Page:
The incomplete understanding of human brains and how to endow computers with common sense are among AI’s most enduring challenges. New research from DeepMind London, Imperial College London and the University of Cambridge argues that common sense in humans is founded on a set of basic capacities that are also possessed by many other animals, and that animal cognition can therefore serve as inspiration for many AI tasks and curricula.
In a paper published in Trends in Cognitive Sciences journal this month, the researchers identify just how much AI research might benefit from the field of animal cognition.
There is no universally accepted definition of “common sense.” While much research has used language as a touchstone, the new paper temporarily sets language aside to focus on other common sense capacities found in non-human animals.
They such believe capacities pertaining to the understanding of everyday concepts such as objects, space, and causality are also a baseline for humans, and this “foundational layer of common sense, which is a prerequisite for human-level intelligence” could provide something that’s lacking in today’s AI systems.
The field of animal cognition has developed numerous experimental protocols for studying these capacities, the researchers say, and thanks to progress in deep reinforcement learning (RL) — a field DeepMind pays plenty of attention to — it is now possible to apply these methods directly to evaluate deep RL agents in 3D environments.
They argue that since animal cognition supplies a compendium of well-understood, nonlinguistic, intelligent behaviour, experimental protocols from the field of animal cognition can be repurposed for evaluation and benchmarking whether an agent “understands” a common sense concept or principle and could thus guide environment and task design.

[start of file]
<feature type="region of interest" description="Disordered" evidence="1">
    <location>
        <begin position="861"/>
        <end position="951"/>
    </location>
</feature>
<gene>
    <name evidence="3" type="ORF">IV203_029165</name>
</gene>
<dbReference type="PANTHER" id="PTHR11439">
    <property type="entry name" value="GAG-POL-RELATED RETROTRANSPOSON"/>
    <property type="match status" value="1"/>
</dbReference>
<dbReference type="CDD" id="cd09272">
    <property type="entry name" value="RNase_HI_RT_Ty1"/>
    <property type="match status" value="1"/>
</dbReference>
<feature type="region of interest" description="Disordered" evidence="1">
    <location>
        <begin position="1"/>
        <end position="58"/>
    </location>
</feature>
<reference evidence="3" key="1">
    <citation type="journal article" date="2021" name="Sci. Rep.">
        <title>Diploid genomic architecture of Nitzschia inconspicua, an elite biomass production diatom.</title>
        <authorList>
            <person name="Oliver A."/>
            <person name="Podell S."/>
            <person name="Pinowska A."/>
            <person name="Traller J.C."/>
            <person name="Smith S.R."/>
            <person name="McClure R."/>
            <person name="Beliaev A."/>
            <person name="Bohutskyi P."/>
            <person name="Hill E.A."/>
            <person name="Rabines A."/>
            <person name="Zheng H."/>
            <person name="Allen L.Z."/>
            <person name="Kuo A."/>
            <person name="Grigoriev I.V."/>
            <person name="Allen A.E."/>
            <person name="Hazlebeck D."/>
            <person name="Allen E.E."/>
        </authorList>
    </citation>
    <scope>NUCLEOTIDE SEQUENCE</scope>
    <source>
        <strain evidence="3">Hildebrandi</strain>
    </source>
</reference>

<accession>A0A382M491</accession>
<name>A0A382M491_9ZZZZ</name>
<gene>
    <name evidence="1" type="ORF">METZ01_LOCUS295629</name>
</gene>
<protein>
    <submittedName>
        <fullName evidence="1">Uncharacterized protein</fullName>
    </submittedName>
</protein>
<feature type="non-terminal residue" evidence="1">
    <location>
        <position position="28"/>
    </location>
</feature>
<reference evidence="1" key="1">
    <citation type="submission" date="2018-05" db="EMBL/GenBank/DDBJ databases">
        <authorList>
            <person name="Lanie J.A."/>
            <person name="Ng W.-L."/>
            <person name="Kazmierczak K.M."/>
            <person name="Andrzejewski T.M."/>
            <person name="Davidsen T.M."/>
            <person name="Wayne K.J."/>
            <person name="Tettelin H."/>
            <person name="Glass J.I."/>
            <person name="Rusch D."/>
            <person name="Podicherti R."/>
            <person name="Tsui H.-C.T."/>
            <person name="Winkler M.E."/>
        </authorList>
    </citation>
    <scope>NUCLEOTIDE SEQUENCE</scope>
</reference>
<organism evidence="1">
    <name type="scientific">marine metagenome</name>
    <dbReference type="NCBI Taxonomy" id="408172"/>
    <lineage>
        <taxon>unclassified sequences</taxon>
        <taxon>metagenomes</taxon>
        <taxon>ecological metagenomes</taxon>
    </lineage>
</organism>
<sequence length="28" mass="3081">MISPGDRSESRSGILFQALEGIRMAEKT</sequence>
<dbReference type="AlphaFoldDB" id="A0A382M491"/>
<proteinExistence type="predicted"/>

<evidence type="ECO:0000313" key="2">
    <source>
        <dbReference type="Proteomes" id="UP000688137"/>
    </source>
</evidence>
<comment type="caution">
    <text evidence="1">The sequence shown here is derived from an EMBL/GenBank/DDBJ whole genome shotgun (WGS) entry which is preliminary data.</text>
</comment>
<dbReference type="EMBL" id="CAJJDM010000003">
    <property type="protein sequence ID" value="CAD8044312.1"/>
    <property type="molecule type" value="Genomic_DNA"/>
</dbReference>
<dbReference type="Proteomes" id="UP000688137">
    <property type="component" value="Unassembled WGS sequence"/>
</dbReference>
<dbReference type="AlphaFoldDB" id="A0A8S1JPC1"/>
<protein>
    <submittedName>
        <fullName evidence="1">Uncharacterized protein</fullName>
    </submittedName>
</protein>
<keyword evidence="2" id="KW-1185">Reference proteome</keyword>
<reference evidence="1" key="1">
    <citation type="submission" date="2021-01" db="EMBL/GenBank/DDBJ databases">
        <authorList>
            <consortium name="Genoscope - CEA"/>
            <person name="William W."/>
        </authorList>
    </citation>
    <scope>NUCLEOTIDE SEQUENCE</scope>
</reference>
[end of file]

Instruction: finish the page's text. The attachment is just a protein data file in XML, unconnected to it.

Ideally, researchers would like to build AI technologies that can grasp inter-related principles and concepts as a systematic whole and manifest this grasp in a human-level ability to generalize and innovate. Although how to ultimately build such AI technologies remains an open question, the team suggests a path that involves training RL agents to acquire what is needed through extended interaction with rich virtual environments.
The researchers review several common sense physics tasks, with an emphasis on solid objects, to make a number of methodological points about training and evaluating RL agents. They look at containers and enclosures, as there are abundant examples in human and non-human behaviour — often connected with obtaining food or other rewards — where one object contains and presents a barrier to another, desired object. As squirrels breach the shell of a hazelnut or crows use a stick to extract a grub from a tree hollow, so do humans crack open the refrigerator door in their extractive foraging process. For RL agents, understanding and generalizing the concept of a container would be a very useful bit of common sense.
The paper argues that physics is just one common sense domain that the AI research community has been neglecting in this regard. There are others, such as common sense involved in psychological concepts (e.g. believing something or being unhappy) and the huge and variable domain of common sense social concepts (such as being with another agent, or giving something to someone), that researchers can also study on RL agents with inspiration from animals.
The team believes this exploration of cross-species common sense can contribute to improved architectures, environments, tasks, and curricula, and potentially equip RL agents inhabiting simulated 3D worlds with a repertoire of fundamental common sense concepts and principles. When that time comes, they say, we might at last be in a position to tackle language.
The paper Artificial Intelligence and the Common Sense of Animals is on Cell Press Reviews.
Reporter: Yuan Yuan | Editor: Michael Sarazen
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